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Review by: Nic Hamel, University of Texas, Email: nichamel@utexas.edu

Keywords: art; Disability History; religion/spirituality; 

In the history of disability, the early modern era is largely seen as transitional. The period follows the Middle Ages, marked by the dominance of the “religious model” where disability is associated with sin, shame, and humility. Yet, the early modern era emerges prior to the development of the “medical model” with its emphasis on diagnosis, institutionalization, and cure. Early modern English theater, and Shakespeare in particular, remain the subject of much critical and popular attention. However, these critiques tend to assume one or the other of these historical models are applicable. Katherine Schaap Williams suggests, “The historical conditions of the early modern theater return us to a moment when the typical has not yet settled into the normative” (227). The theme of indeterminacy and its potential for complex (and even contradictory) meanings runs throughout Williams’ work, Unfixable Forms: Disability, Performance, and the Early Modern English Theater. By combining close readings of plays and other period texts with insights from Disability Studies and performance theory, Williams argues that England’s early modern theater demonstrates that “the capacity to represent is also always a making, and disability is not a static attribute of a body but a dynamic interaction that happens in space and time” (3).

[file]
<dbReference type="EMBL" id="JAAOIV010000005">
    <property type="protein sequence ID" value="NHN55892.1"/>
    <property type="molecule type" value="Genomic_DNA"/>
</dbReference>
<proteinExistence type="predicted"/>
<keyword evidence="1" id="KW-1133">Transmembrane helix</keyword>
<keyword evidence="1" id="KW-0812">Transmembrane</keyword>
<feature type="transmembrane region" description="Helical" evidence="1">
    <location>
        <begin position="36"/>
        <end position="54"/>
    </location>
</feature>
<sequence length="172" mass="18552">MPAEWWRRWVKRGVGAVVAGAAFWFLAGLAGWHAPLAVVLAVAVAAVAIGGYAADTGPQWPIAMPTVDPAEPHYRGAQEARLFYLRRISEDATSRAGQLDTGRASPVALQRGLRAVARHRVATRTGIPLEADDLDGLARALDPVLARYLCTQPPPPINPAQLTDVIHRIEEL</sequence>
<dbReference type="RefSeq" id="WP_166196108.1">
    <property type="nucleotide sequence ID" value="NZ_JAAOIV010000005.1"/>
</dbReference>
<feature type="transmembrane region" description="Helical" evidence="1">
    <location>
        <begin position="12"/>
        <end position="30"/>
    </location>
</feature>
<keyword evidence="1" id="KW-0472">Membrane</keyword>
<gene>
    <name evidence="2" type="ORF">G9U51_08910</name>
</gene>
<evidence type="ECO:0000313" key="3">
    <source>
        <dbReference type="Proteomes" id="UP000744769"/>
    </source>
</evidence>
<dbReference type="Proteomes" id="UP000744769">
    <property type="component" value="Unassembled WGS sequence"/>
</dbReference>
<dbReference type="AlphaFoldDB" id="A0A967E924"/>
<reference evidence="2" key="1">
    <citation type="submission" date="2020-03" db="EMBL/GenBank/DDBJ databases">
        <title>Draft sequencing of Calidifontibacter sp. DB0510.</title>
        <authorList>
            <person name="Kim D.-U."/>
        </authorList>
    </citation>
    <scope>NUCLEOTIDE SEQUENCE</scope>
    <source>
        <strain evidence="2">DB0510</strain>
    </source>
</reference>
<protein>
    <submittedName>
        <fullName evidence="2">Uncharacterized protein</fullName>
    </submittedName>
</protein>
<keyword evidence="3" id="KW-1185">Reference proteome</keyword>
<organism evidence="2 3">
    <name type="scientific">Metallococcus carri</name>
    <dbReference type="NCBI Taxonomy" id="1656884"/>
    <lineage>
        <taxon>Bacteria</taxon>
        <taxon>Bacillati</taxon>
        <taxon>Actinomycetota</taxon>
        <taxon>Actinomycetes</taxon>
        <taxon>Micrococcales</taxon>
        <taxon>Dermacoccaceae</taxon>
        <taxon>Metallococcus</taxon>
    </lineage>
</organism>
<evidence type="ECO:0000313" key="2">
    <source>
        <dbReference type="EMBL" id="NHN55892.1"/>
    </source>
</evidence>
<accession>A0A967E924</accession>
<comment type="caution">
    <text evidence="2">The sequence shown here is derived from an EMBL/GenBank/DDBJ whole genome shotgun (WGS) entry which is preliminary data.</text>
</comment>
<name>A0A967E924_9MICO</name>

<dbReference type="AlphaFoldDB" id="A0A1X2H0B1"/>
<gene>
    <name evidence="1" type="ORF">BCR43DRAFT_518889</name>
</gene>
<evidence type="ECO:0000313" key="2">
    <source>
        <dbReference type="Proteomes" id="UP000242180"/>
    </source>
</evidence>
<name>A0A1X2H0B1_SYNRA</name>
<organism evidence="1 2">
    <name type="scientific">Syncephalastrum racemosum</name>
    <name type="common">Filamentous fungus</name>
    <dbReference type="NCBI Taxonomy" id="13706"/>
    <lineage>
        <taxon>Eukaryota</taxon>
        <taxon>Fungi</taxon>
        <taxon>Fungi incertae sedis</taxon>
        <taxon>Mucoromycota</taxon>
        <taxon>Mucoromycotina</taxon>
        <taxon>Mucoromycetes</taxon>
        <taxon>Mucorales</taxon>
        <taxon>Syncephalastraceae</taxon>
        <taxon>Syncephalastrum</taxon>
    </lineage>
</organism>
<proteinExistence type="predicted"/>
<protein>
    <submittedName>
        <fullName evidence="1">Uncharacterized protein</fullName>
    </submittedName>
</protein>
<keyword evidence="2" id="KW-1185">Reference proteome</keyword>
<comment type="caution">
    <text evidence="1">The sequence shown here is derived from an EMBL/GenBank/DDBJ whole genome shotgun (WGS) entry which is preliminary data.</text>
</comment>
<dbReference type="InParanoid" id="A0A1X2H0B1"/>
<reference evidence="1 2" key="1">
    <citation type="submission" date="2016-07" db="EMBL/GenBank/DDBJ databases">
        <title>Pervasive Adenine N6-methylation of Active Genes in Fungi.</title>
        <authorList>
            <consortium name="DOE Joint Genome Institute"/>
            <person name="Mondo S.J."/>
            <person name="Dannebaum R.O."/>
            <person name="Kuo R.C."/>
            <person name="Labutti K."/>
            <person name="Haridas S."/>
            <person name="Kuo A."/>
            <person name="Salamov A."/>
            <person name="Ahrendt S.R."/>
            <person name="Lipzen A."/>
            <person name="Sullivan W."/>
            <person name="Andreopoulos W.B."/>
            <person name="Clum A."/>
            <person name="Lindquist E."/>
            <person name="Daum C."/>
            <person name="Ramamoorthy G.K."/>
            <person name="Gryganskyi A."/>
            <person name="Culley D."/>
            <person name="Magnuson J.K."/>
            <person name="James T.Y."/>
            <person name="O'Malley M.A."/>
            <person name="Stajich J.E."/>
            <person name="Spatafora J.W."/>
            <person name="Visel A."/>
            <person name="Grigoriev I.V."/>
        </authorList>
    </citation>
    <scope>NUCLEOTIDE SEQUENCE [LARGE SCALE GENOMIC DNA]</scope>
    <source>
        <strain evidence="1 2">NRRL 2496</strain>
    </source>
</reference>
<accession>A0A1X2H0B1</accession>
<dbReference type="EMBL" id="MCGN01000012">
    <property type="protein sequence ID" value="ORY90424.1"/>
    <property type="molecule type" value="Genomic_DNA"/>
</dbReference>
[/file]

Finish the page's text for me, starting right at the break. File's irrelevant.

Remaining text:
Williams performs close readings of several early modern English plays, augmenting the usual suspects with a number of more obscure pieces. Shakespeare is well represented, of course, with Richard III, Julius Caesar, The Tempest, and Othello, but so are less well known works by Jonson, Dekker, Middleton, Beaumont and Fletcher, and even plays with anonymous or unknown authorship. To establish the historical and cultural context of these works, Williams includes analyses of nontheatrical writings from the period as well. These include antitheatrical diatribes, Francis Bacon’s infamous essay “On Deformity,” period medical treatises, and John Bulwer’s sensationalized account of bodily and cultural differences. The contrast of theatrical and nontheatrical texts tends to illustrate the contradictory and confused concepts surrounding physical impairment in the era.